Binance, perhaps the most popular cryptocurrency exchange in the world, will be financially supporting the launch of the world’s first decentralized bank.
The banking institution will be called Founders Bank and will operate in partnership with a fundraising platform called Neufund, which will handle the issuance of the banks “legally binding” equity tokens. The token sale will be conducted under German regulatory supervision with the help of a major European stock exchange, which remains unnamed. Binance has invested 133 million Euros ($155 million USD), acquiring a 5 percent stake it the new company’s total equity, claims a report by Bloomberg. The bank will need to acquire a license from the crypto-friendly Malta regulators in order to officially initiate banking activities.
As Malta is a member of the European Union, there could be complications along the way of acquiring the license. If and when the license is acquired, the promoters of the project suggest it will become the “first decentralized and community-owned bank in the world”.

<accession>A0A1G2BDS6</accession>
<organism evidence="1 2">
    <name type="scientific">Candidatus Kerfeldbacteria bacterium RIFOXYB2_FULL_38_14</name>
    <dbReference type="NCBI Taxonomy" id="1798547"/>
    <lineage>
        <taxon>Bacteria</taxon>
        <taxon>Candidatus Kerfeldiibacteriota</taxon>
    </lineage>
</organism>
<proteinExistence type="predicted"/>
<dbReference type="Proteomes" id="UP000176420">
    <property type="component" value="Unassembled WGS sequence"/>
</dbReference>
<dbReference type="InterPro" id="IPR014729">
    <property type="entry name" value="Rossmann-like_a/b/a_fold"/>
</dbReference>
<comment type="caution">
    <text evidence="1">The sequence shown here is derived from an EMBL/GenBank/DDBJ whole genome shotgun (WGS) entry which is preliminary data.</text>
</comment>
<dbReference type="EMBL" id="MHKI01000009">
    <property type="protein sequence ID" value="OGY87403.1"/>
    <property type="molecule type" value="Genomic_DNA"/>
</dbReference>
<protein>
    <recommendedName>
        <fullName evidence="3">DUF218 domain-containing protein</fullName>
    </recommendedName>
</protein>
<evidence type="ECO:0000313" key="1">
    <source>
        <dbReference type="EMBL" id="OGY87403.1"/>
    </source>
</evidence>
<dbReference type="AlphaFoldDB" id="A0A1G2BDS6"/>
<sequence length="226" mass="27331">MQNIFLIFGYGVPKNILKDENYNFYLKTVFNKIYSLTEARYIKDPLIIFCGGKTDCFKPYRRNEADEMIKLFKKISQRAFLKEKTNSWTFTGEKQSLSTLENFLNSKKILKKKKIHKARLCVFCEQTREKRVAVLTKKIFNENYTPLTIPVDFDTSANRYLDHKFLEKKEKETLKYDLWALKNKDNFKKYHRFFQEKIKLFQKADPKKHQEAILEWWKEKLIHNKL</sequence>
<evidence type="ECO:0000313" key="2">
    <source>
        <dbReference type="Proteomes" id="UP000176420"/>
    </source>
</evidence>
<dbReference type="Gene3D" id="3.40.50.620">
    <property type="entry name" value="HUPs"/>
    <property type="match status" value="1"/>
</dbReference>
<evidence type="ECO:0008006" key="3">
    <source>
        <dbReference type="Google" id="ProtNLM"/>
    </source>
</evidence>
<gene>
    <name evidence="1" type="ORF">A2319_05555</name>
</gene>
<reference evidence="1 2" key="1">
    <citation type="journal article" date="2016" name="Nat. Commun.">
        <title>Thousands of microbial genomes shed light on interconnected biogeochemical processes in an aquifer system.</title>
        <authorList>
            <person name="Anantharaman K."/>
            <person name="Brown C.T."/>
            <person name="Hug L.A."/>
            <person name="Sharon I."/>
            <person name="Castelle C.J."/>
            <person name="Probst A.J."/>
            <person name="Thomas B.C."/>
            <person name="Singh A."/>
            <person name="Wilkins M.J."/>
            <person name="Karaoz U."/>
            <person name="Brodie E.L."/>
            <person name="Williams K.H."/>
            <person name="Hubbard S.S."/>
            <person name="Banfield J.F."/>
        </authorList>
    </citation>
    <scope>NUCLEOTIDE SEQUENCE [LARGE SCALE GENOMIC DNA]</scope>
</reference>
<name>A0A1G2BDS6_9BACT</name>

“We are honored to be chosen as the location of the first global community-owned bank,” said Silvio Schembri, junior minister for financial services, digital economy and innovation within the Office of the Prime Minister of Malta.
The Maltese government has been very accepting of the Binance project ever since it officially moved its operations onto the countries territory. In March, Joseph Muscat – the prime minister of Malta – had only words of praise for this move and expressed his country’s willingness to continue cooperating with crypto related start-ups:
“Welcome to #Malta @binance. We aim to be the global trailblazers in the regulation of blockchain-based businesses and the jurisdiction of quality and choice for world class fintech companies”
Changpeng Zhao, the CEO of Binance, also had positive words about their host nation:
“Malta is the fusion ground for traditional and blockchain finance now. A lot can happen in 3 short months.”
Malta has indeed been passing regulation designed to encourage blockchain businesses to move their dealings into the country. Binance praised their actions, claiming that the bills created a fertile environment for blockchain companies and cleared the uncertainties surrounding the market for decentralized assets. A potential issue here could be the fact that Malta is a part of the European Union, which has historically been opposed to cryptocurrencies and the “new money”. The EU lawmakers could decide to instruct Malta to toughen their stance on cryptocurrency. More details about this new decentralized bank and the future of crypto in Malta are sure to come in the near future.
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